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US, Oklahoma. Officials on video about “hanging black people” and killing a journalist

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A local Oklahoma newspaper published a recording of a conversation between four McCurtain County officials, including the local sheriff. The recording shows that officials talked about wanting to order the journalist’s murder and regretted that they could no longer “hang black people from a tree”. The county commissioner heard on the video has resigned. The sheriff does not want to resign, but – along with the other two people heard in the recording: the prison administrator and the investigator – he was suspended by the local council that controls the work of sheriff’s offices. The state prosecutor’s office is investigating the matter.

Bruce Willingham, the editor-in-chief of a small, rural county newspaper, secretly left a tape recorder in a room where local officials, including the local sheriff, were meeting on March 6, according to The New York Times.

According to the recording of the conversation published by the newspaper, after the official part of the meeting, officials talked, among others about hiring hitmen to kill a journalist from the McCurtain Gazette-News who had published a series of articles that put the sheriff in a bad light.

McCurtain County Police Department in OklahomaFacebook/McCurtain County Sheriffs Office

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“I know two or three hit men, they’re very quiet guys … they’d kill mercilessly,” County Commissioner Mark Jennings said in the video. According to the published recording, he also added that he knows where the bodies of the dead can be buried. Sheriff Kevin Clardy, in turn, was to add that he had access to an excavator and digging the pits would not be a problem.

Jennings and Clardy also regretted, according to the newspaper that published the video, that authorities could no longer “spank a black guy and throw him in a cell.” – Take them to Mud Creek (local river) and hang them on a goddamn rope. But you can’t do that anymore. They have more rights than we do, says Commissioner Jennings in the McCurtain Gazette-News.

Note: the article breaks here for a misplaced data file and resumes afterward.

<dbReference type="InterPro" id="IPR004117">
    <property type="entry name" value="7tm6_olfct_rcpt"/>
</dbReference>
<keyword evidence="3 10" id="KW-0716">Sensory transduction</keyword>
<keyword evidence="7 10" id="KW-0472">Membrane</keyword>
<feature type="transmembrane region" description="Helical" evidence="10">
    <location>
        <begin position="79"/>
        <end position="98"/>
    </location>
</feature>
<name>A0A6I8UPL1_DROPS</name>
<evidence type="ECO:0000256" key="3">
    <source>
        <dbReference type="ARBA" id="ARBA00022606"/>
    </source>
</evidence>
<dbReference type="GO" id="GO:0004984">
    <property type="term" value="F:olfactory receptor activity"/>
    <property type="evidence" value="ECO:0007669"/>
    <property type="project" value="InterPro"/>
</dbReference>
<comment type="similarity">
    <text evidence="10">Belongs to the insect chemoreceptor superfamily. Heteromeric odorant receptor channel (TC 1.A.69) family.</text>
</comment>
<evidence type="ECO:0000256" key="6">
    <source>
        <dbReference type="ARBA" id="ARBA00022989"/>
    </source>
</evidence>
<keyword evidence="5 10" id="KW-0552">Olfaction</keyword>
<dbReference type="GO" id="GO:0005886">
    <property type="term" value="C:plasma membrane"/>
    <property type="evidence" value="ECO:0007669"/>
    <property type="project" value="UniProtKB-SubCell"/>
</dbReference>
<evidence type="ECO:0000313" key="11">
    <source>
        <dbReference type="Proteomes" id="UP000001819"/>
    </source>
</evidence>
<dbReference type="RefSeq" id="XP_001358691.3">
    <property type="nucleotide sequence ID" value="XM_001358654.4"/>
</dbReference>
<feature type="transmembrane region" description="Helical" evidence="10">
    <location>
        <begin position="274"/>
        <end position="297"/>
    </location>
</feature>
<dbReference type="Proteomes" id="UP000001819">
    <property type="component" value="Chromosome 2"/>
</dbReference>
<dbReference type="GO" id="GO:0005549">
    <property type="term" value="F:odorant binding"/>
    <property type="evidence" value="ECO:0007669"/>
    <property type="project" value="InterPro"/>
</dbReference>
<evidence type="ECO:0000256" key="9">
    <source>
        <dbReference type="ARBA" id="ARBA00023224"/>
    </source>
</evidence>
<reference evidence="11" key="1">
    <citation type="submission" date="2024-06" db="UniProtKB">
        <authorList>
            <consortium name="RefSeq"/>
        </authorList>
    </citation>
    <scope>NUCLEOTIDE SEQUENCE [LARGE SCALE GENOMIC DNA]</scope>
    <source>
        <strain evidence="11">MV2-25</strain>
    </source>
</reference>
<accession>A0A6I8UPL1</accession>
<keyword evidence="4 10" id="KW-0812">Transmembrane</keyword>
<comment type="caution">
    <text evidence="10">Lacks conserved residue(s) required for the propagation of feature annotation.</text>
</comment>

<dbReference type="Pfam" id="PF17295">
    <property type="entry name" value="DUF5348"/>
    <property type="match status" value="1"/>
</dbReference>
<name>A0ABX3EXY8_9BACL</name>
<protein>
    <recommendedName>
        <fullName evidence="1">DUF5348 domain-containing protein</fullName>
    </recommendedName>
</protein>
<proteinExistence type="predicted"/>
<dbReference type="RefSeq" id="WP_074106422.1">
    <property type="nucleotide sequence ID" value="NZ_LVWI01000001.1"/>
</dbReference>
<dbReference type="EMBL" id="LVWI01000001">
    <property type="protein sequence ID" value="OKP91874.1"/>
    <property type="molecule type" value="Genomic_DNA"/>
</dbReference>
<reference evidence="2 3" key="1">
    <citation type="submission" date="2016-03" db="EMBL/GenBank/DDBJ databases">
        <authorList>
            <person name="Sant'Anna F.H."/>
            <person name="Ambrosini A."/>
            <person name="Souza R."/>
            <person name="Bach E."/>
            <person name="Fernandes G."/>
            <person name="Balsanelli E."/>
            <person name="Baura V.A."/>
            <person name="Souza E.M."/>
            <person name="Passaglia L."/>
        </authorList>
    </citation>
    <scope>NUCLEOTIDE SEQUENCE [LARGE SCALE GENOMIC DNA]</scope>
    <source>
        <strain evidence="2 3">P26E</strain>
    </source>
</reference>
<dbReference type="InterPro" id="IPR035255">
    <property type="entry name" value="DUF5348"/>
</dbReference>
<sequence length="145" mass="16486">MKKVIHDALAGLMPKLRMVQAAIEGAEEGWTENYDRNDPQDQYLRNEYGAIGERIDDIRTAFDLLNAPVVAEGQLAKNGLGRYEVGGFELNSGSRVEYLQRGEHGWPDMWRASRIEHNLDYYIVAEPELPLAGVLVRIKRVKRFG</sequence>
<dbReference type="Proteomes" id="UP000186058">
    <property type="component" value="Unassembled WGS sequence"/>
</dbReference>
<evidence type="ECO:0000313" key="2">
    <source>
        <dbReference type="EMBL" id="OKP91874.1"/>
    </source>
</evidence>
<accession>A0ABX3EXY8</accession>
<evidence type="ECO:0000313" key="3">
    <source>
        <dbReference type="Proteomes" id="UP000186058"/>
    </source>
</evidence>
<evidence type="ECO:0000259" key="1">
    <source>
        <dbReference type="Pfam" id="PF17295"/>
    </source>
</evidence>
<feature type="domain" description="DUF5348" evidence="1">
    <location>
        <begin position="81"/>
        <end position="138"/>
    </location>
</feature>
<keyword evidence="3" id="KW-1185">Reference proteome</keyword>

Sheriff Kevin ClardyFacebook/McCurtain County Sheriffs Office

The governor calls for his resignation

According to the New York Times, the publication of the newspaper, which comes out three times a week and has no website, has outraged residents and led to protests outside the sheriff’s office, where the black mayor of Idabel, the county’s capital, was also present.

On Monday, Oklahoma Governor Kevin Stitt called on the four attendees to be taped to resign. The paper’s editor-in-chief Bruce Willingham told The New York Times that he had passed the recording on to the FBI and local investigators.

Local news website The Oklahoman reported on Wednesday that Commissioner Jennings sent a handwritten letter to his office resigning. In it, he noted that he would issue a statement in the coming days related to “recent developments in the county.”

The recorded Sheriff Kevin Clardy, in a statement issued by his office, accused the newspaper of illegally recording and “manipulating” him, although he did not explain what the manipulation would consist of. Willingham, quoted by the AP, says he consulted a lawyer twice before publishing the materials to make sure he could do it.

Although Sheriff Clardy did not resign, he was temporarily suspended by the state government that controls Oklahoma sheriff’s offices.

The other officials heard in the video were suspended along with him: corrections administrator Larry Hendrix and investigator Alicia Manning, NBC News reported.

The state prosecutor’s office said it was investigating the matter. The FBI declined to comment on the matter, CNN reported.

McCurtain County is located in southeastern Oklahoma, approximately 300 km from Oklahoma City.

PAP, CNN, NBC News, The Oklahoman, AP

Main photo source: Facebook/McCurtain County Sheriffs Office



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